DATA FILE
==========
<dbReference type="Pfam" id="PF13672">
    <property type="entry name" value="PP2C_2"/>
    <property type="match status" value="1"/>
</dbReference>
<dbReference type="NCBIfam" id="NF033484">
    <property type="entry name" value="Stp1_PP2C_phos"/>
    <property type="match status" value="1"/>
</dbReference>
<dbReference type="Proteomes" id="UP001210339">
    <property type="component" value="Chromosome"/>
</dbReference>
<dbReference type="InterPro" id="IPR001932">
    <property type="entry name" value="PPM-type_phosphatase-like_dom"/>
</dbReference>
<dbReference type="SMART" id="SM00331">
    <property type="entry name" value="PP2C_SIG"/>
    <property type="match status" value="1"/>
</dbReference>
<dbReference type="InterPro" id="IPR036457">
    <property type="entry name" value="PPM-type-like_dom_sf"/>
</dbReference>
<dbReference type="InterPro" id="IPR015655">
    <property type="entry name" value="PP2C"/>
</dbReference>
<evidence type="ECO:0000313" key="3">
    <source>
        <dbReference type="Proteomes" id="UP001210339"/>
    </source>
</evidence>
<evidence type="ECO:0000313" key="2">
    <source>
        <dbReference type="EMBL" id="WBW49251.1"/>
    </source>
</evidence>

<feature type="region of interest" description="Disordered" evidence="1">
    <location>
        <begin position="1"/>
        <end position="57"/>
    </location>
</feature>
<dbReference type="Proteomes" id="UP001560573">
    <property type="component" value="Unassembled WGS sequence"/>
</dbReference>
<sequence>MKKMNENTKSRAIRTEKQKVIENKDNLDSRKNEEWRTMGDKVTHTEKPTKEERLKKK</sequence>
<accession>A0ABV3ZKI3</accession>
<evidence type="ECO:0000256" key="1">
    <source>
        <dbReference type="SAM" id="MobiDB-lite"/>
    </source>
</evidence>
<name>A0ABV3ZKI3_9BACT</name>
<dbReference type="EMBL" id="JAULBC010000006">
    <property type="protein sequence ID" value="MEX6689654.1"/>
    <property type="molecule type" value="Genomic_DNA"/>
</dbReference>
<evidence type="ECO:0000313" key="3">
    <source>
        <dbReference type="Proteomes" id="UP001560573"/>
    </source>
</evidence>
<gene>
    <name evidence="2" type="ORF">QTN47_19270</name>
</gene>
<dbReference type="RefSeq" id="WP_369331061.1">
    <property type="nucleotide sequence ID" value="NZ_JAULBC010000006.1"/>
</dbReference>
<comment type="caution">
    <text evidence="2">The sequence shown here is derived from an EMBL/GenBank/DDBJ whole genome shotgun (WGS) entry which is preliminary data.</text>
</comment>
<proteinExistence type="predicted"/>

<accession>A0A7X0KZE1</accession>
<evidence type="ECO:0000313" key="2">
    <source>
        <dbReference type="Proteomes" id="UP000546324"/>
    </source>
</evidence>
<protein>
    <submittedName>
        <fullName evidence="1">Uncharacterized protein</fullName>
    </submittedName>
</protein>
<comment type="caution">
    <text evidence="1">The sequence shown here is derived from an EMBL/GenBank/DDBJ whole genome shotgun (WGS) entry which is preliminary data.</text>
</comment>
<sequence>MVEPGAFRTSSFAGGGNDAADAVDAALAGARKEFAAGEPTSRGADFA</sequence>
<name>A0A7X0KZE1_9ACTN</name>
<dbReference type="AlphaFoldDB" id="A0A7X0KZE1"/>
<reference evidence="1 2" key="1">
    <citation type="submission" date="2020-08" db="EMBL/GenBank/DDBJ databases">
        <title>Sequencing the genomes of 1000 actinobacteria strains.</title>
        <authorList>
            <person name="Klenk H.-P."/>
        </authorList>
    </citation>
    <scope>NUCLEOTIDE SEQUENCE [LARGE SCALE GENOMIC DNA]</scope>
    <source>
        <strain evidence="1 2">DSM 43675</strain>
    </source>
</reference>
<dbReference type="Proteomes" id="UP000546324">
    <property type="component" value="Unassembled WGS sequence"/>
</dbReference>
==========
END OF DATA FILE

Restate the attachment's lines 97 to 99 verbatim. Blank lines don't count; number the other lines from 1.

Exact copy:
        <strain evidence="1 2">DSM 43675</strain>
    </source>
</reference>